Finca Las Isabellas is situated on the southern face of El Salvador’s majestic volcanic mountain range that contains, among others, the active peak of Volcán Santa Ana (also known as Ilamatepec). The soil in this region is amongst the nation’s most fertile, and not coincidentally is where one may find the majority of the country’s coffee production.
Las Isabellas has maintained over 175 acres of natural forest on the estate, which includes natural spring water and waterfalls. The estate is also the location of the Taquendama beneficio, where the coffee is wet milled and dried on patios in the sun.
Among the more notable undertakings of Las Isabellas is its commitment to education. The farm attends to the local school’s water supply, pays the salary of its kindergarten instructor, and funded new blackboards, books, and overhauled the lighting and water systems. At the beginning of the most recent school year they donated 200 backpacks containing basic school supplies to the local school children. They are also undertaking a potable water system for the community of another local farm.
Pacamara is a fascinating and somewhat heavily researched cultivar, despite only accounting for about 0.22% of El Salvador’s coffee plants. It is a uniquely Salvadoran variety, developed internally by the Genetic Department of the Salvadoran Institute for Coffee Research (ISIC) over the course of nearly 30 years beginning in 1958. Pacamara’s parents are Maragogype and the native variant Pacas, a naturally occurring Bourbon mutation discovered by the Pacas family in the Santa Ana volcanic region within El Salvador. Maragogype is a naturally occurring (and well-researched in its own right) mutation of Typica, first discovered in Brazil’s rural mountainous Bahia region. Maragogype is a large seed variety, and it contributes this characteristic to Pacamara.
Pacamara is coveted for more than just its absurdly large screen size, however. The cultivar showcases an intrinsic, unique character typically dominated by the herbal and savory side of the coffee flavor family tree. This offering is no exception in this regard. It has a middle-of-the-road density, and while the moisture isn’t terribly high at 11.6%, the water activity might raise an eyebrow as it brushes up against 0.60. As a result, the coffee responded well to an elongated roast profile with an extended period of Maillard reactions.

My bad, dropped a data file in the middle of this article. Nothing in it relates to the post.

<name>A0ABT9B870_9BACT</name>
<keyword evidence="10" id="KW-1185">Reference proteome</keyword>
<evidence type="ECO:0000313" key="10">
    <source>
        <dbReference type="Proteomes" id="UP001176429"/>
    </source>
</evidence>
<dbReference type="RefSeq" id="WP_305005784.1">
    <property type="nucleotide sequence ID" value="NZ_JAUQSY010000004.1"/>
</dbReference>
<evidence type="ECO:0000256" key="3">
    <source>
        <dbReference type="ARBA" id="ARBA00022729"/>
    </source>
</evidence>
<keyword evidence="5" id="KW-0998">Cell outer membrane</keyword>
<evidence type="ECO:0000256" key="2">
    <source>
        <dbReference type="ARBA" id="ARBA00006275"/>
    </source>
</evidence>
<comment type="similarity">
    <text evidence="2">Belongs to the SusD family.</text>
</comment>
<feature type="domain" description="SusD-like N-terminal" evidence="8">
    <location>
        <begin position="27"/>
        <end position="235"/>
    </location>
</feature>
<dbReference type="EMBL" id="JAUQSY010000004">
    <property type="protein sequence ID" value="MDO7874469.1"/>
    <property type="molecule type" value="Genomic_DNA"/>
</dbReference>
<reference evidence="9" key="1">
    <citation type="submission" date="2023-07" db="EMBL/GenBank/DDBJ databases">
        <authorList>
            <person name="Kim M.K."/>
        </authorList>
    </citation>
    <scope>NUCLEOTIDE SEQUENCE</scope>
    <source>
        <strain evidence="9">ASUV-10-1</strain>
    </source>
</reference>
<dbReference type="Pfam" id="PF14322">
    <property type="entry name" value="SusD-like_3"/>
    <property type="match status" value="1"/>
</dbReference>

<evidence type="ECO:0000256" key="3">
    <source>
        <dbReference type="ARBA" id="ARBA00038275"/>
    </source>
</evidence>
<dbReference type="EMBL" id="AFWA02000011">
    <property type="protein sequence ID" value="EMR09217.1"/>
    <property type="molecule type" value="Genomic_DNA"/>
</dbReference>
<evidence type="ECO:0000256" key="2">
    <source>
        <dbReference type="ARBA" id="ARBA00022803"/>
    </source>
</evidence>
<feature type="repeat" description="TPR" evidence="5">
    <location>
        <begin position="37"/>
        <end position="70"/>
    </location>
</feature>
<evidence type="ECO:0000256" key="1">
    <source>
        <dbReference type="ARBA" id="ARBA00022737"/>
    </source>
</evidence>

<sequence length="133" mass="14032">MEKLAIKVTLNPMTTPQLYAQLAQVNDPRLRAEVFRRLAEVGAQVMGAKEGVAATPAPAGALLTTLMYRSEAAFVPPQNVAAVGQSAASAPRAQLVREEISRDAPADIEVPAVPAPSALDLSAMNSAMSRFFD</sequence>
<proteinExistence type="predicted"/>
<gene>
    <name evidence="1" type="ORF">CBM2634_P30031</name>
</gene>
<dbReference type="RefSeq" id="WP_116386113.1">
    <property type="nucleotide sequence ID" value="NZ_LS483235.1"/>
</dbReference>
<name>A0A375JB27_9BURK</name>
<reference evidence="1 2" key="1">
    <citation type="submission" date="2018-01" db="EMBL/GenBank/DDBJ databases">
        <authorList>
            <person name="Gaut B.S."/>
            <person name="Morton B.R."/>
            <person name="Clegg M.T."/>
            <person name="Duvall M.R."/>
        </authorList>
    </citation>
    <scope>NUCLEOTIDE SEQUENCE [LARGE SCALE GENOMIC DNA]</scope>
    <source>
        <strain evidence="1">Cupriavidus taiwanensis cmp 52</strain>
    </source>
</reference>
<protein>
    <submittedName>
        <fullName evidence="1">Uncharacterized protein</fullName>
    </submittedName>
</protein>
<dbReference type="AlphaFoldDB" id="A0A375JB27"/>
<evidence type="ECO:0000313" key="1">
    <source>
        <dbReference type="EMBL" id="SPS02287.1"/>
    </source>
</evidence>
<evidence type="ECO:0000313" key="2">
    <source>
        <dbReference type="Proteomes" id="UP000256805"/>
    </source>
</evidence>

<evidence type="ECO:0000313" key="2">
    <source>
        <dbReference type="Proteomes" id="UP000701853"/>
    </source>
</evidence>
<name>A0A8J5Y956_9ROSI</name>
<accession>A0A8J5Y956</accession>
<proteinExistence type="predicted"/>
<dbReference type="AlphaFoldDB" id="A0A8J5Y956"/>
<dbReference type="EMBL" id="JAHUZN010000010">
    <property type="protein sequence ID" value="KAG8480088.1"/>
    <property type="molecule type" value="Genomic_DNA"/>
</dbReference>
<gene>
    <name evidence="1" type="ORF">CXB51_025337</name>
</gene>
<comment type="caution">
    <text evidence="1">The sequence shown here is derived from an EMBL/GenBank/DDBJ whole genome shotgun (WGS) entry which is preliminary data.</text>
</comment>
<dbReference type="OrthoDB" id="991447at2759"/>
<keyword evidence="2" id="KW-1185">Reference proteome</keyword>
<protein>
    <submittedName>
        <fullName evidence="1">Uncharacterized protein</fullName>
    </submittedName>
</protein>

Two very different profiles here – long and short, with identical time (1:36) spent caramelizing sugars after first crack. The longer roast (PR-0291, gray) was unanimously preferred at the cupping table with a lot of the commonly associated flavors of the variety, including fig jam, herbs, and a satisfying combination of sweet and savory.
The shorter profile (PR-0292, red) inverted my standard incremental changes, charging hot with high gas and gradually decreasing. It didn’t work out all that well for this particular coffee. I’d strongly recommend focusing on a slow and steady pre-crack development, really sussing the most out of the coffee as it changes color from green to gold to auburn.
Richard and I brewed a really delicious Kalita filter drip batch with the longer roast above (PR-0291) a few days off roast. Replete with sweetness and character, lots of sweet breakfast pastry (almond croissant, strawberry danish,) a myriad of baked fruits like peach cobbler and poached pear, and a hint of spearmint.
I took the same roast on a spin in the La Marzocco GS3, and found it fairly easy to dial in. The longer roast lent itself well to pressurized extraction and seemed to favor a wider ratio (at least in my opinion). Tighter shots were balanced with notes of salted caramel and butterscotch with a hint of grilled citrus. Looser shots yielded more herbal notes and brighter orangy acids. My two favorite recipes are above.